Scandal-ridden BBC News launches campaign film about trust

Featuring a host of well-known BBC journalists, including Clive Myrie, Orla Guerin, Lyse Doucet and Jeremy Bowen, a new two-minute film reveals the BBC’s robust newsgathering and editorial process using a combination of real behind-the-scenes footage and BBC News clips.

Last month, the UK broadcaster paid £1.4 million in compensation to atone for the now infamous Panorama interview with Princess Diana. The interview was secured under allegedly false pretences by now disgraced reporter Martin Bashir. 

The film brings the BBC’s rigorous Editorial Guidelines to life, showcasing how they drive and guide accurate and impartial reporting, trusted by audiences around the world. 

The message is poignantly illustrated through footage gathered by the BBC in Ukraine over recent months.

Trust and the BBC

Excerpts from the Guidelines on gathering material appears on-screen, as journalists in protective clothing speak to people on the ground, witness crowds of people fleeing the country, walk through buildings destroyed by war and hold editorial meetings.

Clips of Ukrainian President Volodymyr Zelenskyy and Russian President Vladimir Putin feature alongside shocking images of reporters and civilians caught in the middle of live fighting. 

Viewers see combat aircraft above, whilst the sound of gunshots and bomb explosions can be heard amidst instructions to “get down, get down.”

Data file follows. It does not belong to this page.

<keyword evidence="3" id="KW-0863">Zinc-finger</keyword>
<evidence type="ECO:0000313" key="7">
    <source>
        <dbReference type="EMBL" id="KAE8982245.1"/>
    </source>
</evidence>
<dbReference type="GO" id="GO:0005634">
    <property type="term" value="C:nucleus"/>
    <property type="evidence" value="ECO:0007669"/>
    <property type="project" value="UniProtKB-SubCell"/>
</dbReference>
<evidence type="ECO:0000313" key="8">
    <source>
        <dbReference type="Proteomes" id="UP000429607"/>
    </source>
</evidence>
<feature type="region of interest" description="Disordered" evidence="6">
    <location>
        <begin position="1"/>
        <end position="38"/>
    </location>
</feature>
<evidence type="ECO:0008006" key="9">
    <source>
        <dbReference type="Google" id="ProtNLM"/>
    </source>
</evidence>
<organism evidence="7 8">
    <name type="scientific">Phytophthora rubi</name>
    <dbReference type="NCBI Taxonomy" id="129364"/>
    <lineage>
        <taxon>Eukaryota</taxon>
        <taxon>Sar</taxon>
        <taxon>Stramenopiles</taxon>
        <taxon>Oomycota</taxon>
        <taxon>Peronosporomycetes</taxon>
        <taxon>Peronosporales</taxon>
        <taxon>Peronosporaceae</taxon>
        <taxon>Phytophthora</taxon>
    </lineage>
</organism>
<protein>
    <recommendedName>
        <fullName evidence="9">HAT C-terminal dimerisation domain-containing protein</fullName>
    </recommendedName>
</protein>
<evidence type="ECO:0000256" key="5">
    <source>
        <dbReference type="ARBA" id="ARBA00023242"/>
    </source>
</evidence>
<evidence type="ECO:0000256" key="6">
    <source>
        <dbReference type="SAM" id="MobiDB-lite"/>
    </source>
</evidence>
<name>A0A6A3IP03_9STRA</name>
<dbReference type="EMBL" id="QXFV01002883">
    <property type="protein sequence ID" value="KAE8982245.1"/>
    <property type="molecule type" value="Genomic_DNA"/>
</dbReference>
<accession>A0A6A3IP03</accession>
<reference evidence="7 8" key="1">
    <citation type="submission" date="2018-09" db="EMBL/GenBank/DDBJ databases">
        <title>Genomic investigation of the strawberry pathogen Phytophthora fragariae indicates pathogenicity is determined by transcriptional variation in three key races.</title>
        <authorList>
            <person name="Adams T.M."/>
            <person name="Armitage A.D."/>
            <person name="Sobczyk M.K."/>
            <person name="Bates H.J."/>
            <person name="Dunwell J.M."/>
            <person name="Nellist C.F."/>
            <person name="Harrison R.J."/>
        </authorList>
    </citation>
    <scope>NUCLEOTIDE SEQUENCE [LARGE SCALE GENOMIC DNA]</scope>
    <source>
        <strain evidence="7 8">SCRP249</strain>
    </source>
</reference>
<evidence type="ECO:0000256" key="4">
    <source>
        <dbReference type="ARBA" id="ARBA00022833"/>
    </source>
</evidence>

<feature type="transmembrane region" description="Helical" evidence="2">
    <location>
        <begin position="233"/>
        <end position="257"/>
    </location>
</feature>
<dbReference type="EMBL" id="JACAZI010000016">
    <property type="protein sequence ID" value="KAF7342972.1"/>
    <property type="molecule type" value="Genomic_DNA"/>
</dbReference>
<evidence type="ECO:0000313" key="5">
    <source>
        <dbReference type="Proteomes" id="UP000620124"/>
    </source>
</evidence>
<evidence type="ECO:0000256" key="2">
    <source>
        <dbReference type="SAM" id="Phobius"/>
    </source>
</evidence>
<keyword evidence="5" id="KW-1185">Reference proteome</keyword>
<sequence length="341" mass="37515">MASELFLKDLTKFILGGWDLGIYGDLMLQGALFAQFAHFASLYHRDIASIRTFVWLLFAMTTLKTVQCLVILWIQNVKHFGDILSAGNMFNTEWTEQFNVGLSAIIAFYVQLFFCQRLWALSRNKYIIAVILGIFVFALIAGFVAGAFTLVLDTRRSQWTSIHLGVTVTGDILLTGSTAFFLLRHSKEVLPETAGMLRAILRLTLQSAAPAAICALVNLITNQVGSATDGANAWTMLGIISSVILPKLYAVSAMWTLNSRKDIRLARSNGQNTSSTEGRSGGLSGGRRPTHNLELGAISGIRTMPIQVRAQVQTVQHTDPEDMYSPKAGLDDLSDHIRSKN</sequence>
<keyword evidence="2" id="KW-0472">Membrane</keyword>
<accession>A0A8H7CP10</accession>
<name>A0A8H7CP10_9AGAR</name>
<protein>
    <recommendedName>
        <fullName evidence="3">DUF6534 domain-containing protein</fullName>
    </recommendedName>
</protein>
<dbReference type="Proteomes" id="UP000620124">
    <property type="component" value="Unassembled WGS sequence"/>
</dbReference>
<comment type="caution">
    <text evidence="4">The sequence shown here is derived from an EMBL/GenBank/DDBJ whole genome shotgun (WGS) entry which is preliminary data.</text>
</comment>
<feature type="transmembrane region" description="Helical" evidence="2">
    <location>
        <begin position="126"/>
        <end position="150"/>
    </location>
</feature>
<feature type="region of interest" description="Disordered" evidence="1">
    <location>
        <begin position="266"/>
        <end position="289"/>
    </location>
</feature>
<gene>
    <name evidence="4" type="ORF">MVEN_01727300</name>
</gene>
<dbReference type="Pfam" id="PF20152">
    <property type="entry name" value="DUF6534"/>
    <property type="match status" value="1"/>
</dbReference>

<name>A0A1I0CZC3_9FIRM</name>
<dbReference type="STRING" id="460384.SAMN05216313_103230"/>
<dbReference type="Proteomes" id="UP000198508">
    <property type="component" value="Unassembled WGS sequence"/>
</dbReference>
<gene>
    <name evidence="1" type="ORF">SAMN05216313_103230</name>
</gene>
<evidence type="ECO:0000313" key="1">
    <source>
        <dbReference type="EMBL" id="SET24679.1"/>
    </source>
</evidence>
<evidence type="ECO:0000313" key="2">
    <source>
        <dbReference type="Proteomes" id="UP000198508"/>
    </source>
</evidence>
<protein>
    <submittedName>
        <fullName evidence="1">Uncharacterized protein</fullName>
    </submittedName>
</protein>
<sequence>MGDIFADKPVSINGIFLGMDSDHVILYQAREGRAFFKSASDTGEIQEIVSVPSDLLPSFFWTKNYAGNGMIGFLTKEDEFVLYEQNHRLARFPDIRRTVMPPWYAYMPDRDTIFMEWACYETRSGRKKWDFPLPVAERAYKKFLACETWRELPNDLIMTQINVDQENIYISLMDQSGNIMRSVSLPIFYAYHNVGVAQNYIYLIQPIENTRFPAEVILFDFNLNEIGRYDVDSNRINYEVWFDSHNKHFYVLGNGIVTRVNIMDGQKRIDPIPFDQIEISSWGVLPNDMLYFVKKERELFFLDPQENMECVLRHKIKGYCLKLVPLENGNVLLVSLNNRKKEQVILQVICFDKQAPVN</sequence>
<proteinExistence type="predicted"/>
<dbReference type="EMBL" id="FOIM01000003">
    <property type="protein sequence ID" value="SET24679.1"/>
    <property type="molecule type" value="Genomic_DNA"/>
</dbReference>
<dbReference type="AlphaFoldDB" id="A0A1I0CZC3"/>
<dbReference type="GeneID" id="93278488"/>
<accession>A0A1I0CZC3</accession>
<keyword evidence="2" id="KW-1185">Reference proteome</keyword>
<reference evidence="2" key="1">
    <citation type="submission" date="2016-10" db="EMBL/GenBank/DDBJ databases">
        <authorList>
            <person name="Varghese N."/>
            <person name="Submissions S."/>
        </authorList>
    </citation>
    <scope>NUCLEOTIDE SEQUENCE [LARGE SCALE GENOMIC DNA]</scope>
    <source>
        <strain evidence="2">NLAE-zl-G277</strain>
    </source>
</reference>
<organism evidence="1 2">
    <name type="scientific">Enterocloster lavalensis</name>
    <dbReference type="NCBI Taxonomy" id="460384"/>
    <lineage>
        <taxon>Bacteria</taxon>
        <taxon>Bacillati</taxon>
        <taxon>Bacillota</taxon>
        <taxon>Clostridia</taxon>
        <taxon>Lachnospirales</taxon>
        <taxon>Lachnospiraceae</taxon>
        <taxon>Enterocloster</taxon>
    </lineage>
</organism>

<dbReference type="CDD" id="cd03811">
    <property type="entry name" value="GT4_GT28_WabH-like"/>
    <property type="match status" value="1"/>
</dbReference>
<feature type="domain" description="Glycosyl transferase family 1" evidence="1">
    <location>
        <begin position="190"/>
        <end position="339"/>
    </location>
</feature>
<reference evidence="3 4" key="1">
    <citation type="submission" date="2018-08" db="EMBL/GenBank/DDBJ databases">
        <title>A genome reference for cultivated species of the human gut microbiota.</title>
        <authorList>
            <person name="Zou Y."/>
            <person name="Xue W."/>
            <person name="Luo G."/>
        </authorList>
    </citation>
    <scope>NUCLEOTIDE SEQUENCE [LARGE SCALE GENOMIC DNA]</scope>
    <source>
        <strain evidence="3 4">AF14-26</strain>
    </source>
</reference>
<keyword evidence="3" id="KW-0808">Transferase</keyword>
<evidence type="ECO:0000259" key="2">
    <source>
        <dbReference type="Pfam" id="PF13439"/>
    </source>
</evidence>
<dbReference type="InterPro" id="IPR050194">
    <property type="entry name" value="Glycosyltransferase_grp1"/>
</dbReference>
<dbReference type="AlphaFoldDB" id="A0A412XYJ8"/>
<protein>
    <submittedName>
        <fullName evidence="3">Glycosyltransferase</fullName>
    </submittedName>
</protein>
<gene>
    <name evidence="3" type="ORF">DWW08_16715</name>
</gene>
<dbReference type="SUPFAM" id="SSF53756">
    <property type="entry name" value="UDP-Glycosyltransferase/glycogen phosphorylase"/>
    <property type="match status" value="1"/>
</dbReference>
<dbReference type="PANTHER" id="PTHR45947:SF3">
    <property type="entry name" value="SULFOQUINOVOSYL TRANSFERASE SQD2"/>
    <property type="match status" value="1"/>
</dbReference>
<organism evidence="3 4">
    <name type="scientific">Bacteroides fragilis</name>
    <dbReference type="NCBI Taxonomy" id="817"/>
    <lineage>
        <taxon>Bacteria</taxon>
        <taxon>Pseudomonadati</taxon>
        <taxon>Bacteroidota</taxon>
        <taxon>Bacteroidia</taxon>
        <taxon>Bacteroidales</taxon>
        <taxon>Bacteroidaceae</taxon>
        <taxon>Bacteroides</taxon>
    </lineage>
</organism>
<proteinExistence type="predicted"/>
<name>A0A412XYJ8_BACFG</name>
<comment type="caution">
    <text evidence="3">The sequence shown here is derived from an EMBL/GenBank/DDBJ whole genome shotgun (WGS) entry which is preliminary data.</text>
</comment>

The film ends as Clive Myrie receives the countdown ahead of a live broadcast on BBC News that will be seen by millions of people. The screen displays the message: “If you know how it’s made, you can trust what it says. Trust is earned.”

“Accurate, impartial reporting is needed now more than ever”, said Myrie. 

“The BBC’s Editorial Guidelines, which are at the heart of our journalism, ensures this is delivered to our audiences at home and abroad”. 

“This film gives a behind-the-scenes glimpse of the Guidelines in practice, when we’re putting news stories together”. 

“Whether I’m covering a story or presenting the News, the Guidelines are absolutely vital, as they enable high-quality news that our audiences trust and deserve.”

The film is by BBC Creative, the BBC’s BAFTA-award winning in-house creative agency, and is the first in a new brand campaign series for the BBC which seeks to demonstrate how the BBC earns people’s trust, giving us a glimpse of the humans at the heart of the news.

Rasmus Smith Bech, Creative Director, BBC Creative, said: “The ‘Trust is earned’ film shows the reality of news teams working on the ground, as they’re steered by the BBC’s Editorial Guidelines – it takes effort and energy, but above all humanity”.

“I can’t imagine a more relevant message to put into the world right now. It’s been an absolute privilege to bring the guidelines to life and show how trust in the BBC is something that is continually earned, every day.”

The two-minute film was televised for the first time on BBC One on Sunday evening (25 September) after Bloodlands and before the BBC News at Ten. 

It will appear, in various lengths, across the BBC’s linear channels, social media channels and on BBC iPlayer.